8/11/2010 Update: While I think penny stocks are risky, they continue to be of interest to many investors. I have found this Penny Stocks VIP newsletter that is 100% FREE to sign up for. All you have to do is enter your email and then click on the "confirm email" link when they email you. You will then be set up to receive their free VIP newsletter.
For years, people have been fascinated with penny stocks and the idea of making money by investing in them. One reason is that because they are so low in price, anyone can afford them. But are penny stocks a real investment opportunity you should be looking at or is it one you should never get involved with?
There are many definitions of what constitutes a penny stock. Some people consider every stock that is under $3.00 to be one while others make the cutoff at $1.00. No matter what you deem to be a "penny stock" the important thing is that it costs very little for a reason.
Some people believe that all stocks start out as penny stocks and grow from there. They might get this ideas because of the stats on some stocks which include all the different times a stock has split. Big stocks like Microsoft may have split so many times that after that has been factored in, it looks like the stock was originally offered for just pennies or a few dollars. Seasoned investors know, however, that Microsft and other high fliers like it were never offered for such low prices and the opening cost was much higher. The adjusted stock price is something you should understand before you make incorrect conclusions.
There are several things that make penny stocks much riskier than other higher priced stocks. One of the things is that in most cases, stocks that only cost pennies or a dollar or two are that way for a reason. When you get down to such low valuations, there is usually a reason why they don't cost more and that reason is never a good one. This makes most penny stocks very risky to buy but they continue to get interest from beginners and certain sectors of the market because of the "potential" upside.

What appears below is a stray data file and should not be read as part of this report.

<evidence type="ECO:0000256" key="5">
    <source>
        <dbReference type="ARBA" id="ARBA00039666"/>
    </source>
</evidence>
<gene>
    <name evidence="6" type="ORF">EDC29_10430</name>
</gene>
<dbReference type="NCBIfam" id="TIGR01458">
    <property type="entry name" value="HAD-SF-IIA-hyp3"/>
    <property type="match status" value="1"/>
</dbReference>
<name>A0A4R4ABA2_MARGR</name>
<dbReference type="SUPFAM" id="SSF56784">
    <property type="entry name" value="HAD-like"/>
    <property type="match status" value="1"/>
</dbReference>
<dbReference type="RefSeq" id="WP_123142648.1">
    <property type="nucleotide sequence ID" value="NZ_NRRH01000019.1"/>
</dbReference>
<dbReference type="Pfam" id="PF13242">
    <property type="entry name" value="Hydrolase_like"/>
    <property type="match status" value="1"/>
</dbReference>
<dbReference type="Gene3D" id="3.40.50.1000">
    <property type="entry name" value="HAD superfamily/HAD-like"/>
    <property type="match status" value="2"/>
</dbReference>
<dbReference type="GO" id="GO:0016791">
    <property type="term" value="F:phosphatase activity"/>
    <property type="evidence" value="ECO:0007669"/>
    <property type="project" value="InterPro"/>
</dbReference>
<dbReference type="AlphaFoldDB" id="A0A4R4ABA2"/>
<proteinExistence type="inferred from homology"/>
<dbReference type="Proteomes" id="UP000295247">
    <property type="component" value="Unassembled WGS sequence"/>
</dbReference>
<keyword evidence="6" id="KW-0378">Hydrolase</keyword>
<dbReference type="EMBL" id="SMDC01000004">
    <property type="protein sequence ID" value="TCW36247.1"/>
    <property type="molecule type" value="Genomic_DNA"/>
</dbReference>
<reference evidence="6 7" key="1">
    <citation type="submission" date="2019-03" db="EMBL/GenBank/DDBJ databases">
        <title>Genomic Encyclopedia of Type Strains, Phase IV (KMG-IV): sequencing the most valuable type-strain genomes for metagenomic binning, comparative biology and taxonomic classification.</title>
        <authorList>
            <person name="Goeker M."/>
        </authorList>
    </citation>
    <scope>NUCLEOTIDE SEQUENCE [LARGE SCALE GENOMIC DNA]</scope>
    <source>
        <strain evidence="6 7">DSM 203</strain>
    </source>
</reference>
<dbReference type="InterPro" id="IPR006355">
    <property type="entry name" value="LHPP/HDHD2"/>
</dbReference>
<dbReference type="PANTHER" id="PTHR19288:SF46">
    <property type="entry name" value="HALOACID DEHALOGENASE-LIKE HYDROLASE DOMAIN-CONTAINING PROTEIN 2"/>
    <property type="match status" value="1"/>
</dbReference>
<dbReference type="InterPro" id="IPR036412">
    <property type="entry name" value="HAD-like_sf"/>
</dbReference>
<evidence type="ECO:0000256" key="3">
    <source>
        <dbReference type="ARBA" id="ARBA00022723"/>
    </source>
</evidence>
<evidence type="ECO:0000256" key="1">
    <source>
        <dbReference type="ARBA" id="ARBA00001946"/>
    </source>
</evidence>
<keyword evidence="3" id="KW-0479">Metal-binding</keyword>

Something that is the case with many penny stocks is a lack of history and information. They are often listed on "pink sheets" and anything there is not required to file with the SEC. This means you will be buying penny stocks without the usual scrutinization and regulation that is associated with regular stocks on the NYSE and Nasdaq. Of course even with regulation, things can go very wrong with any stock you buy as evidenced in recent years by stocks such as Enron that have gone bankrupt and lost investors millions. However, buying penny stocks can mean taking an unnecessary risk on something you know very little about. That is truly the stock market for dummies you might say.
Another problem with buying penny stocks for beginners is that with any stock priced so low, there is a lack of liquidity. This means that you may have trouble selling your stock because there are not enough buyers. Penny stocks are something that you should really understand before you get into them and you should only do it with money you have to lose. Too often, young investors who don't have much money choose to take shots at penny stocks just because they are cheap and they hope to find the next Dell or Google and end up losing their money.